6 6 HALBEISEN, HAMILTON, RŮŽIČKA Theorem 3.1. Given a product of finite cyclic groups C = Z n1... Z nk where all the n i s are strictly greater than 1. For every prime p let d p = {i k : p n i } and let µ C = max{d p : p prime}. Then the smallest minimal generating set of C is of size µ C. Recall the following generalization of the Chinese Remainder Theorem: Proposition 3.2. Assume m 1,...,m r are pairwise relatively prime. Let b 1,...,b r be arbitrary integers and a 1,...,a r satisfy (a k,m k ) = 1 for k = 1,...,r. Then the linear system of congruences a 1 x b 1 (mod m 1 ) a 2 x b 2 (mod m 2 ). a r x b r (mod m r ) has exactly one solution modulo m 1... m r. The existence of a set of size µ C which generates C follows from the above Proposition (see also the example below), and that no set of size smaller than µ C is generating the group C is a consequence of the following: Lemma 3.3. Let p be any prime number, then the group Z p l 1... Z p ls, where all the l i s are positive integers, cannot be generated by less than s elements. Proof. Consider first a product of s copies of Z p. Then, since p is prime, (Z p ) s can be considered as an s-dimensional vector space over Z p, and therefore, every minimal generating set of a product of s copies of Z p has s elements. On the other hand, it is easy to see that there exists a minimal generating set of Z p l 1... Z p ls containing s elements and every minimal generating set of Z p l 1... Z p ls induces a generating set of (Z p ) s. Hence, the the group Z p l 1... Z p ls cannot be generated by less than s elements and the cardinality of a smallest minimal generating set of this group is equal to s. An Example. Consider the group C = Z 6 Z 98 Z 63 Z 54. The prime numbers involved in representing 6, 98, 63, 54 are 2, 3, 7, and we compute d 2 = d 3 = 3 and d 7 = 2, thus, the size of a smallest minimal generating set is 3. Now, the order of the element g 1 = (1, 2, 0, 0) in C is 6 49 (since 6 and 49 are relatively prime), 49 g 1 = (1, 0, 0, 0) and 246 g 1 = (0, 2, 0, 0). The order of g 2 = (0, 49, 7, 0) is 2 9, 9 g 2 = (0, 49, 0, 0) and 10 g 2 = (0, 0, 7, 0), and g 1 +9 g 2 = (0, 1, 0, 0). Further, the order of g 3 = (0, 0, 9, 1) is 7 54, 162 g 3 = (0, 0, 3, 0) and 217 g 3 = (0, 0, 0, 1), and 10 g g 3 = (0, 0, 1, 0). Thus, the elements (1, 0, 0, 0), (0, 1, 0, 0), (0, 0, 1, 0), and (0, 0, 0, 1) belong to the group generated by g 1, g 2, and g 3, and hence, {g 1,g 2,g 3 } is a generating set of C.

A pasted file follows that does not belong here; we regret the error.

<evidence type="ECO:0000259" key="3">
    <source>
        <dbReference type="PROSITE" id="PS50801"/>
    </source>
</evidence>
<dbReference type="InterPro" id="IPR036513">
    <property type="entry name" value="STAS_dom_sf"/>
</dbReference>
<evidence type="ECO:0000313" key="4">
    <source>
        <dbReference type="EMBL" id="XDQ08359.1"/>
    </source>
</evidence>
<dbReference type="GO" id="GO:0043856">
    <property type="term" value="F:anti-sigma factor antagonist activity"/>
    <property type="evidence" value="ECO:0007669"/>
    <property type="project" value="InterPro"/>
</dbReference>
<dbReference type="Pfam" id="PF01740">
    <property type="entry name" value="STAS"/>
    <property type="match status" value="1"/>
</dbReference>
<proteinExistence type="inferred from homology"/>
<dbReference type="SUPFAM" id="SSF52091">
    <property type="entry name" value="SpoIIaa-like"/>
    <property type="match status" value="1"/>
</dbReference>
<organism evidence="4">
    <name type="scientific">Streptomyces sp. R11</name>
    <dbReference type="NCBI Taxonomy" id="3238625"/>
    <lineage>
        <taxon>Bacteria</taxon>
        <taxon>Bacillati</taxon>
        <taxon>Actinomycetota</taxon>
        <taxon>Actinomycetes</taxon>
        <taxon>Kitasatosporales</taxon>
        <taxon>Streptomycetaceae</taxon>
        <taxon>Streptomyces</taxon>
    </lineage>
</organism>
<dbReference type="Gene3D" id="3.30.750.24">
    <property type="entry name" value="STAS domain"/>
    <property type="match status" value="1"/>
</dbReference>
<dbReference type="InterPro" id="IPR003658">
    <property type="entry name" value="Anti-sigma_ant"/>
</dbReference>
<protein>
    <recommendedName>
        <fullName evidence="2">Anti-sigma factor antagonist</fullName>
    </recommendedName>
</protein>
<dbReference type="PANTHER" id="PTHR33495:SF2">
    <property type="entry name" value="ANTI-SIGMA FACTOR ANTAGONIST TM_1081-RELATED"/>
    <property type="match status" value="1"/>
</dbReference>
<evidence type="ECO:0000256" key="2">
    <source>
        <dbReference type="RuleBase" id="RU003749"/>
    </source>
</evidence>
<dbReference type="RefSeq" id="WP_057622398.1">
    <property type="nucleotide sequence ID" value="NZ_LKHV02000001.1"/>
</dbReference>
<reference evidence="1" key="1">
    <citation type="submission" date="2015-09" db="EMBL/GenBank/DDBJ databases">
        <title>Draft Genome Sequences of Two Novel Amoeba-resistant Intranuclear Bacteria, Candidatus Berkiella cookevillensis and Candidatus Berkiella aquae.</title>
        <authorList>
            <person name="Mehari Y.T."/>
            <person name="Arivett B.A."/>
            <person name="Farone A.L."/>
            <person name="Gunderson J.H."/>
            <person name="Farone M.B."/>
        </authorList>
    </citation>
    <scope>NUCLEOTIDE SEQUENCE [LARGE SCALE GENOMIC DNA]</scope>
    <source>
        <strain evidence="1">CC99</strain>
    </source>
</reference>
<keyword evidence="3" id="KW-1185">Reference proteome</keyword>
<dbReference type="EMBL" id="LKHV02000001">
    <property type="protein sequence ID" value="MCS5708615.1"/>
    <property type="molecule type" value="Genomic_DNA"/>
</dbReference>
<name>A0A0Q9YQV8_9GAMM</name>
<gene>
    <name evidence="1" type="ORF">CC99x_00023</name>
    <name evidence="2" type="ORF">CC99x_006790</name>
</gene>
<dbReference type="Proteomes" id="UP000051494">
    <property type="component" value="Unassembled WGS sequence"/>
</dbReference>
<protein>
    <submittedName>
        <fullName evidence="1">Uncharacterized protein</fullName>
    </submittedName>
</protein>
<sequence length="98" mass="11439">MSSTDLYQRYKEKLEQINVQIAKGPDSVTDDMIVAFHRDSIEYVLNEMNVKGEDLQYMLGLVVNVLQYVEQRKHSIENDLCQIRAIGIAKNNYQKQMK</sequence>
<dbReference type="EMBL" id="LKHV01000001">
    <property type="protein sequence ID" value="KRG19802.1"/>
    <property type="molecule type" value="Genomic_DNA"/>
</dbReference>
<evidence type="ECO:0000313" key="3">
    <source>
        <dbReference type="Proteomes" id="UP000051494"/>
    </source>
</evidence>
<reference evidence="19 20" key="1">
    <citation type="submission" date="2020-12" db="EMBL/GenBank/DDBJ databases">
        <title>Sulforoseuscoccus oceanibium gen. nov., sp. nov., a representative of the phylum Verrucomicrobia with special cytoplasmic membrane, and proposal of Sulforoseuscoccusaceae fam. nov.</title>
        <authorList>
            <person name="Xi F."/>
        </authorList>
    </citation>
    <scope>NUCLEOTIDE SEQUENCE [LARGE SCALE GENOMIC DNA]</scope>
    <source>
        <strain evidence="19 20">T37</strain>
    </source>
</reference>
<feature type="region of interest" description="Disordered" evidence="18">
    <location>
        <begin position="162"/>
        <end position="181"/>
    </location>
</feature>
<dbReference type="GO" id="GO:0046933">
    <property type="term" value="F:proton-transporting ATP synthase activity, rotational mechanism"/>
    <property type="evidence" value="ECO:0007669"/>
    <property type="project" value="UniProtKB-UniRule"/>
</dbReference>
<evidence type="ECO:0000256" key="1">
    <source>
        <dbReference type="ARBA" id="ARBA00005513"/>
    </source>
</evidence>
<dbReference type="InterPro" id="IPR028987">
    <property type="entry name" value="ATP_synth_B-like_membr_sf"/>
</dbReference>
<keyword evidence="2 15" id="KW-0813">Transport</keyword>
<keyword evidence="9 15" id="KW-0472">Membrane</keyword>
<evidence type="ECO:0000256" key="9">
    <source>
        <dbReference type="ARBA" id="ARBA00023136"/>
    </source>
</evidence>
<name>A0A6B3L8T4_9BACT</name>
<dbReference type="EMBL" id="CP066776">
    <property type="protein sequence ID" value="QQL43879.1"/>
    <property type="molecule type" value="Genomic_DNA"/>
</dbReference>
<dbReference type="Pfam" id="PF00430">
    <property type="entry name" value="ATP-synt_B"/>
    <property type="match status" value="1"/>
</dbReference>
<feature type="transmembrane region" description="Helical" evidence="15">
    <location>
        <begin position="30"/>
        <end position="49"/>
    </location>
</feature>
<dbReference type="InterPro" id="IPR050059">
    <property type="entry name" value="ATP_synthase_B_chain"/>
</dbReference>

7 MINIMAL GENERATING SETS OF GROUPS, RINGS, AND FIELDS 7 Minimal Generating Sets of Finite Products of Z n Rings. In the following we compute the cardinality of smallest minimal generating sets of finite products of Z n rings, where we assume that each of the Z n rings contains at least 2 elements; but first let us prove some preliminary results about rings, where we assume that all rings as well as all their subrings contain the unit element. Let R be a ring. We denote by n 1 the sum 1 } +... {{ + 1 } of n copies of 1 in R. Similarly n times as for fields, we can define a characteristic of a ring R, denoted by char(r), as the minimal positive integer n such that n 1 = 0. If n 1 0 for all positive integers n, we define char(r) = 0. For a positive integer n, let ϕ(n) denote the value of the Euler ϕ-function in n (see e.g., [?, Exercises ]). Recall that if n and k are relatively prime, then k ϕ(n) 1 (mod n). In particular, in a ring of a characteristic n, k ϕ(n) r = r, for every k relatively prime to n and every r R. Lemma 3.4. Let p be a prime number and let the unital ring R = R 1... R p be a product of rings of characteristics p n i, i = 1,...,p, respectively. If R i is generated by n elements for every i = 1,...,p, then R is generated by n + 1 elements. Proof. We will regard elements of the ring R as p-tuple r = (r 1,...,r p ). For i = 1,...,p denote by r i,1,...,r i,n the generators of R i. Now, set r j = (r 1,j,...,r p,j ), for every j = 1,...,n, and r = (1, 2,...,p 1, 0). We claim that r j, j = 1,...,n together with r generate R. Thus denote by S the subring of R generated by these elements. For i = 1,...,p 1 denote by f i (x) the polynomial f i (x) = (x 1)...(x (i 1) 1)x(x (i + 1) 1)...(x (p 1) 1). Observe that f i (r) belongs to the subring of R generated by r, and f i (r) ϕ(pn i) = (0,...,0, 1, 0,...,0), where the nonzero element is in the i th coordinate. It follows that r j f i (r) ϕ(pn i) = (0,...,0,r i,j, 0,...,0) S, for every i = 1,...,p 1, j = 1,...,n. Finally, since p 1 r j r j f i (r) ϕ(pni) = (0,...,0,r p,j ) i=1 belongs to S as well, we conclude that R = S. Given a real number r, we denote by r the smallest integer n such that r n. Proposition 3.5. Let p be a prime number. The smallest cardinality of the generating set of the unital ring R = Z p t 1... Z p tn, where 1 t 1,...,t n, is log p n. Proof. Put k = log p n, and let r 1,...,r m be a generating set of R of the smallest cardinality. Since Z p t 1 is as an abelian group generated by the unit element, it is generated by the empty set as a unital ring. Applying Lemma??, we prove by induction